Mile High Thoughts


I’m slowly trying to post some of my first impressions of the Marshall orientation and the UK. Below is something I scribbled on the flight from Dulles to Heathrow. I managed to squeeze it in between the multiplayer games of trivia on the in-flight entertainment network (I won once!).

19 September 2006
10:02 pm EST
Somewhere over the Atlantic, in the middle seat of the middle isle.

I just watched An Inconvenient Truth and played some games of trivia with the other Marshall shcolars over Virgin Atlantic’s multiplayer gaming system. It’s hard to feel like I’m actually heading to a new country, let along a new school. Part of my expects to move into a nice room in Lagunita Court, Stanford while freshmen scurry around during orientation.

I’ve had three months of lazy, meandering physics reading and leisure time. The last three days have been an amazing, whilrwhind chance to meet and talk to the other scholars. I’ve learned a tremendous amount just listening to my new friends. For the most part I’ve been content to be part of the audience at many of our events. My scientific slant is a bit out of place for many of the talks and topics we’ve heard. however, there is a lot I’ve taken from the questions and dialogues that the other scholars have asked and initiated. I’ve been impressed by their thoughts, exuberance, and mostly the tremendous respect we have for one another. It’s truly a group of remarkable people with whom I am honored to spend time with. I’m looking forward to future travels, close friendships, and even one or two future collaborators!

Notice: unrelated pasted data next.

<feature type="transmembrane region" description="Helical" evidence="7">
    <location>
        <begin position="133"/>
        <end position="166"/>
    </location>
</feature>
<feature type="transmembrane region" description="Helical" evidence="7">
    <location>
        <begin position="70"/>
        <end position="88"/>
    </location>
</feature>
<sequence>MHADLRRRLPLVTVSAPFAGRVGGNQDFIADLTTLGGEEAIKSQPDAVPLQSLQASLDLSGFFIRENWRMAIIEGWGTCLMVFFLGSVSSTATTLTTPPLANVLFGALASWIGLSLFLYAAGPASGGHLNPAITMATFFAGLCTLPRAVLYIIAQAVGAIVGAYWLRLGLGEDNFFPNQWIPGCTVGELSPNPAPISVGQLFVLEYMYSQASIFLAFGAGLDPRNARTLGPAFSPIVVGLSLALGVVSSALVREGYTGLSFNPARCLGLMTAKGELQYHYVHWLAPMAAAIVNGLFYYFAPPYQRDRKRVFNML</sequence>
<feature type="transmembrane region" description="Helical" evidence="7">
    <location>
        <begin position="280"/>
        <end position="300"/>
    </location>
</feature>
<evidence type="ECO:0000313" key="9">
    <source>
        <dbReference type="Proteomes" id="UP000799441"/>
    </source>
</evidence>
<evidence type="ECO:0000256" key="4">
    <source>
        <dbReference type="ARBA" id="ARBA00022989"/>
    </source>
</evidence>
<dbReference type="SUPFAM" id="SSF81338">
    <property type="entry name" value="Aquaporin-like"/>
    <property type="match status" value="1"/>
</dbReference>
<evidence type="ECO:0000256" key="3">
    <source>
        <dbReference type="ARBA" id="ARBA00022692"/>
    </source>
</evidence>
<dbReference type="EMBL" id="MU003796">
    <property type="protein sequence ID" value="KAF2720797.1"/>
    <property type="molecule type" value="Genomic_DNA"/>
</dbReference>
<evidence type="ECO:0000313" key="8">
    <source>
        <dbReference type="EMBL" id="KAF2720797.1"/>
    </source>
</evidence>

However, I’ve found my first dialectic. Many of us are hard working students with goals and passion for our subjects. However, all of the former Marshalls we talk to have been exhorting us to treat the fellowship as a chance to “get off the treadmill.” This is both because of the unique opportunity as well as our role as ambassadors (sometimes I wonder what I’m supposed to represent). On the other end of the dialectic are my brief communications with my friends from Stanford who are now across the US starting the first years of their PhD programs. They are reading papers, engaging professors, and thinking about research programs. By comparison, my summer’s most efficient weeks were mere vacation (perhaps this was a good thing). Now I’m facing a master’s-level program where I’ll learn and review lots of important things, but I’ll not be doing ‘real research.’

How do I balance “getting off the treadmill” with wanting to pedal even hard to keep up?


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